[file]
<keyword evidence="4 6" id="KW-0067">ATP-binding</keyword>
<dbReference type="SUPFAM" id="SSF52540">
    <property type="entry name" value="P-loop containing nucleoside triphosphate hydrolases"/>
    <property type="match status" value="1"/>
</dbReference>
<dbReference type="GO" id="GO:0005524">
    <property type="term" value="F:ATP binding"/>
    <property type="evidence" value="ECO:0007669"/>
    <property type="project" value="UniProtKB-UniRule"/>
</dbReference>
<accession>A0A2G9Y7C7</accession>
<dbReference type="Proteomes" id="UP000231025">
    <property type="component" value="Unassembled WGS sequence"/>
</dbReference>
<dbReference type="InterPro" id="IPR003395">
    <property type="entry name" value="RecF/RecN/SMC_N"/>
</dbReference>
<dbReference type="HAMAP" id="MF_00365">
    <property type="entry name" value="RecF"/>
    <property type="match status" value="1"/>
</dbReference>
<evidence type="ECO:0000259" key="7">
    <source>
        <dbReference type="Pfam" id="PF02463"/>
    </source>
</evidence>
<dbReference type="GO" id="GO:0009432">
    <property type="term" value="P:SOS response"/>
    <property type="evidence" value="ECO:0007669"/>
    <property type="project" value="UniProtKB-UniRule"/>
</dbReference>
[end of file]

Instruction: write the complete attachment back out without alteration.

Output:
<keyword evidence="4 6" id="KW-0067">ATP-binding</keyword>
<dbReference type="SUPFAM" id="SSF52540">
    <property type="entry name" value="P-loop containing nucleoside triphosphate hydrolases"/>
    <property type="match status" value="1"/>
</dbReference>
<dbReference type="GO" id="GO:0005524">
    <property type="term" value="F:ATP binding"/>
    <property type="evidence" value="ECO:0007669"/>
    <property type="project" value="UniProtKB-UniRule"/>
</dbReference>
<accession>A0A2G9Y7C7</accession>
<dbReference type="Proteomes" id="UP000231025">
    <property type="component" value="Unassembled WGS sequence"/>
</dbReference>
<dbReference type="InterPro" id="IPR003395">
    <property type="entry name" value="RecF/RecN/SMC_N"/>
</dbReference>
<dbReference type="HAMAP" id="MF_00365">
    <property type="entry name" value="RecF"/>
    <property type="match status" value="1"/>
</dbReference>
<evidence type="ECO:0000259" key="7">
    <source>
        <dbReference type="Pfam" id="PF02463"/>
    </source>
</evidence>
<dbReference type="GO" id="GO:0009432">
    <property type="term" value="P:SOS response"/>
    <property type="evidence" value="ECO:0007669"/>
    <property type="project" value="UniProtKB-UniRule"/>
</dbReference>